Oil Stocks Find Option Bulls As Crude Finds Backwardation

Oil Stock Unusual Option Activity Report

If you follow the oil market, there is so much to digest right now. Between stimulus, draconian COVID measures, and the possibility that a more virulent version of COVID is muddying the waters.

If you’ve read the blog, I’ve been pretty bullish on oil and energy stocks since early October. However, the huge inventory build two weeks ago had my expectation of a return to normalcy for crude in jeopardy. With crude oil futures testing backwardation, that appears to be changing the game as option bulls are coming back.

Oil Supplies

Last week, there was a small draw in crude of 3.1 million barrels. However, that still placed oil supplies well outside of the 5-year supply range. My whole bullish thesis was based on oil re-entering its historical supply range and the reduced production placing pricing pressure if demand picks up in the spring. The big build two weeks ago made a detour and the news of more COVID closures only placed the return to normalcy in even more doubt. The EIA chart below shows the trend in crude oil inventories.

Oil Backwardation

The concept of backwardation or contango in the futures market isn’t something that a lot of casual watchers of the oil futures market follow. However, I think it is one of the most important things to watch. Backwardation is a condition where the price of the active contract rises above the contracts with more time to expiration.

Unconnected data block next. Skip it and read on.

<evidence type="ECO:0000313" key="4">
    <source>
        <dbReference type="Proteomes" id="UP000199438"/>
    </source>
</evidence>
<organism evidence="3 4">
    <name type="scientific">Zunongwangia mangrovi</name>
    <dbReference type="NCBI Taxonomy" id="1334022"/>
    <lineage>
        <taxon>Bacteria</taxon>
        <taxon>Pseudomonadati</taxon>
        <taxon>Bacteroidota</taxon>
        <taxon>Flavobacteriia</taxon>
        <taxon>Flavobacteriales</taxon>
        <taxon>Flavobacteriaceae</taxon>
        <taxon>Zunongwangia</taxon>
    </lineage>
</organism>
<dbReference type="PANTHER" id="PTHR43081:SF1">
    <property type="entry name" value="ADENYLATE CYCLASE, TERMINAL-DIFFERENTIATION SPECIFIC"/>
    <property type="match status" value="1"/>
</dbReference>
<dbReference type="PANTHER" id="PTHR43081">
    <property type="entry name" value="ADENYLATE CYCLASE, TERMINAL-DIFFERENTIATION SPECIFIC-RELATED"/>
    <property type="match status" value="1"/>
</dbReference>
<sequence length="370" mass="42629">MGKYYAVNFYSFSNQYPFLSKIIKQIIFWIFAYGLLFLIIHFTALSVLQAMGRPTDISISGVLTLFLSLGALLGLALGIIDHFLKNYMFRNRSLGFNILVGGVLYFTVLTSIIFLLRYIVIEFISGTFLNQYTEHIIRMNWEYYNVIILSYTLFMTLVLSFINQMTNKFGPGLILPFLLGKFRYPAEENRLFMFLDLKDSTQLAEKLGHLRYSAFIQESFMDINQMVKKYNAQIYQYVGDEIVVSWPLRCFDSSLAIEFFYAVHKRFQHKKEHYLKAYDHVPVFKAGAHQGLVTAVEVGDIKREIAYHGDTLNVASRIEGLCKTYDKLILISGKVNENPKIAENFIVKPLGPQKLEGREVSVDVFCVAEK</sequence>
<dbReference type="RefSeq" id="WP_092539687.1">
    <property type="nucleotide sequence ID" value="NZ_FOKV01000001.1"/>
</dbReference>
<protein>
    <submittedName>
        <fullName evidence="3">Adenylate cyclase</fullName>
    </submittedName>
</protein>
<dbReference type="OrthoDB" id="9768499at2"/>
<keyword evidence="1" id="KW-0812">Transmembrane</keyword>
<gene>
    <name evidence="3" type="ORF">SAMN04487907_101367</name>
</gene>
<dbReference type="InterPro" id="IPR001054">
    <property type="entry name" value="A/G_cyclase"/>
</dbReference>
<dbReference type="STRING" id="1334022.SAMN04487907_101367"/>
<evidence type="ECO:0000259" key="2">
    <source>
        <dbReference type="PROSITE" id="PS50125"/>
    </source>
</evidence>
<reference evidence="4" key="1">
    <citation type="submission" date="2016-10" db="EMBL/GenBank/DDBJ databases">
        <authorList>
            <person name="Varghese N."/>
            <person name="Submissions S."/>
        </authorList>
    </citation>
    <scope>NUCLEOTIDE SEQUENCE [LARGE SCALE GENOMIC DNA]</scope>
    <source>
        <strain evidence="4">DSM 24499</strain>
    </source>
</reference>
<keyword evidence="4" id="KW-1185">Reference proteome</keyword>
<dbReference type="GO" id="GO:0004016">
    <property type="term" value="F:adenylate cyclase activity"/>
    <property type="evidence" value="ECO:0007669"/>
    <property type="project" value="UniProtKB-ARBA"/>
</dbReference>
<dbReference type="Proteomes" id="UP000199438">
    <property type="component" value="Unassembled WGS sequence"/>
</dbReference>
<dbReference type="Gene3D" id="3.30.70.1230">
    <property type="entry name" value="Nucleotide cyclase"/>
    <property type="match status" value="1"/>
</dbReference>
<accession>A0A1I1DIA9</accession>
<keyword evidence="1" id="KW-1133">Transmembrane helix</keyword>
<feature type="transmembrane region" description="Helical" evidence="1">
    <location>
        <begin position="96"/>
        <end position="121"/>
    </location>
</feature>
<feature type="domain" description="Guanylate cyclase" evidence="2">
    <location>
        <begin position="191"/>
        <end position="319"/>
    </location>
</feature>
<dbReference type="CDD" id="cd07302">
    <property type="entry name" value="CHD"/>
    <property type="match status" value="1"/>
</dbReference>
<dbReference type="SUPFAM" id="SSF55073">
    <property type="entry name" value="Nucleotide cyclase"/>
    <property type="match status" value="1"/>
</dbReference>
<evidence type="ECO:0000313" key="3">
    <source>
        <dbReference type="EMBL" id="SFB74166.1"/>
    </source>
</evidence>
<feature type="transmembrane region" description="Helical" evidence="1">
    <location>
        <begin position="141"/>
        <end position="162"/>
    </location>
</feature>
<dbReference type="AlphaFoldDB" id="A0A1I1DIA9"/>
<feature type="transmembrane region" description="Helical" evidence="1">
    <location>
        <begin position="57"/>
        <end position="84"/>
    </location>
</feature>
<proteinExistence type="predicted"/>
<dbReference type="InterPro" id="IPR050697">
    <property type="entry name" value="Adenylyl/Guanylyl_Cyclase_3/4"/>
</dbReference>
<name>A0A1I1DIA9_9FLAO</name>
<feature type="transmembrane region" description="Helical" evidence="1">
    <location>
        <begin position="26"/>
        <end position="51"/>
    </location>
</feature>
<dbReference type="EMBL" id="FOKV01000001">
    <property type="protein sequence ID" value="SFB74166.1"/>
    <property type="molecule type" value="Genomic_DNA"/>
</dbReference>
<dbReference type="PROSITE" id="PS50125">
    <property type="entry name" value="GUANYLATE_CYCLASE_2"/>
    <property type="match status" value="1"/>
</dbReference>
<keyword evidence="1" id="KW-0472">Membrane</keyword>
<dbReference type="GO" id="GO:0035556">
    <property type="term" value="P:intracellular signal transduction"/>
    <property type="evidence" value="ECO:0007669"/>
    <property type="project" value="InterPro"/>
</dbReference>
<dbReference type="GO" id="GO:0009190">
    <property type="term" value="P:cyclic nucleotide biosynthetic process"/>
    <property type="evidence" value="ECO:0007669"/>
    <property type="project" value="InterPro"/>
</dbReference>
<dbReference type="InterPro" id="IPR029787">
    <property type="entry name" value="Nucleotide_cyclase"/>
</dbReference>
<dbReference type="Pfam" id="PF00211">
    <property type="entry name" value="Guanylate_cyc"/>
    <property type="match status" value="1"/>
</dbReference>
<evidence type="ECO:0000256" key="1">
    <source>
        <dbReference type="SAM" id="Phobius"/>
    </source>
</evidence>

Backwardation happens when there is a positive net cost of carry. That means the cost of financing and storing the oil is offset by the lease rate. This condition assumes there is an existing or expected shortage of oil. Given the current supply conditions for oil, this seems ludicrous. However, stimulus spending and a ready Federal Reserve may be rekindling the appetite for speculation in the oil market. The appearance of backwardation reflects that bullish interest.

In the chart below, you’ll see how the prices of the various crude oil contracts have changed over the last month. The red line is today’s prices, and each successively lower line is another week further back in time. As you compare the red line for today, the line falls from the January to February expiration before rising. This represents a slight bullish backwardation.

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